Sometimes when we write code, it works correctly the first time we run it. If it doesn’t, maybe we can fix it because we recognize a silly mistake we might’ve made. However, there are many times where this will not be the case, and the answer isn’t easily found on Google. What do we do? We debug it, with all the tools we our offered.
Do note I will be using Visual Studio Community Edition for this, so while the IDE you’re using probably has these tools available, they may be located in different spots. There are different ways to debug different applications, some more complicated than others. We will be focusing mainly on using breakpoints.
Now when we talk about debugging with breakpoints and such, it’s not referring to syntax errors. We cannot even compile our program if we have those. We want to use debugging when the program runs, but the behavior is not what we’re trying to achieve.
Breakpoints are one of the best debugging tools you have at your disposal. You can try to debug by printing values to console, which can definitely work, but eventually it can get tedious. So there’s a better method through breakpoints. They allow you to specify a spot in your code to stop and view what’s happening.
When you use a breakpoint you set the location to stop at, and once it reaches that point the program will stop and Visual Studio will give you lots of information about what’s going on in your program. You’ll be able to see values of variables, step through your code line by line to watch how values change and how your code runs.
Attach To Process
If you’re not using command prompt, and instead you’re using some engine or framework you may need to attach Visual Studios to that process. If you cannot just hit play from VS and have it run you’ll need to do this. For Unity it will say “Attach to Unity”, otherwise you can go the debug menu and hit “Attach to Process” and find your process from the list.
This Sounds Great, How Do I Use It?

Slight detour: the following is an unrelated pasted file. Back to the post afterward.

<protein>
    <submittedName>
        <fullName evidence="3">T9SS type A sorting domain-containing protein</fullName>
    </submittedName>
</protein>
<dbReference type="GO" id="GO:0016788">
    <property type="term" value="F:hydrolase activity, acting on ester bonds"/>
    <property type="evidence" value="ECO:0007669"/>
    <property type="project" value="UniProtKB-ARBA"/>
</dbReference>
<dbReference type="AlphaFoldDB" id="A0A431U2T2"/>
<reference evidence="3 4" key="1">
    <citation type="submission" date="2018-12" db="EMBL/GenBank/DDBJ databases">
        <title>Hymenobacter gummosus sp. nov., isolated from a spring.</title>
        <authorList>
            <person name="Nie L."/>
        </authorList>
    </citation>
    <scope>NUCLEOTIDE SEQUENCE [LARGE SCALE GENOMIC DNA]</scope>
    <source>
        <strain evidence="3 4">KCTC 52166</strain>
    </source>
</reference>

I’m glad you asked. There are a few ways you can add a breakpoint to a line in Visual Studios, when you do the relevant lines will be highlighted red and have a red circle on the left bar. Once the code actually hits the line (when you run the program) it will turn yellow for which line you’re currently on.
To add a breakpoint:
- With the default keybinds, click on the line you want to add the breakpoint, and hit F9.
- Click in the gray space on the far left of the line.
- Click on the line you want to add the breakpoint to, go to the debug button at the top, click “Toggle Breakpoint”
Once you’ve done this, the line should be highlighted red. Go ahead and run your program, once your program hits that line it should stop and Visual Studio should show up and have that line highlighted yellow. You have a few options here.
Now that you’re stepping through your program, you can do several things. Have any variables? Hovering over them with your mouse will show you what that variables values are. This is invaluable for confirming information; you can also hit the pin icon next to a variables data to keep that data showing as long as you’re stepping through.
Do note you’ll only be able to see variables that exist within the scope your breakpoint is at currently.
The next important step you can do is to step through the problem, the easiest way to do this is with the F10 key. Your program will then execute that line of code will progress to the next line. This is useful for moving down into a different scope, or when going through loops. If you hit this on a function it will skip over the function, and won’t go any deeper than the current scope.
If this doesn’t seem to be behaving properly, and it’s jumping all over the place, check to make sure you’re in debug mode and not release.
This is very similar to step over, except it allows you to go a little deeper. If your breakpoint is over a function, hitting F11 (the step into key) will bring you into that function. and continue as normal.
Breakpoints are great, but what if we have a very specific case we need to check, but it’s 200 loops into a for loop? We don’t wanna have to hit F10 200 times. What we can do is set a conditional breakpoint, it will only trigger in a specific scenario.
See the red circle that appears when we set a breakpoint? Right click on it and we’ll be given a ton of options. You’ll notice one for “Hit Count”, which we can set it to trigger once that line has been run a certain amount of times. You can also select “Condition” to straight up code a condition to stop at. So if we had a for loop, we could check
i == 200 and it would stop once that statement was true.
So here’s some code that will run, however it does not produce the correct results. It is your job to add some breakpoints and fix it!
Are you having trouble with understanding this tutorial? Please feel free to contact me via email at KoseckCory@gmail.com or message me on discord at 7ark#8194.
I would love to get feedback from people so I can add and improve these tutorials overtime. Letting me know what you’re confused about will let me update the tutorials to be more concise and helpful.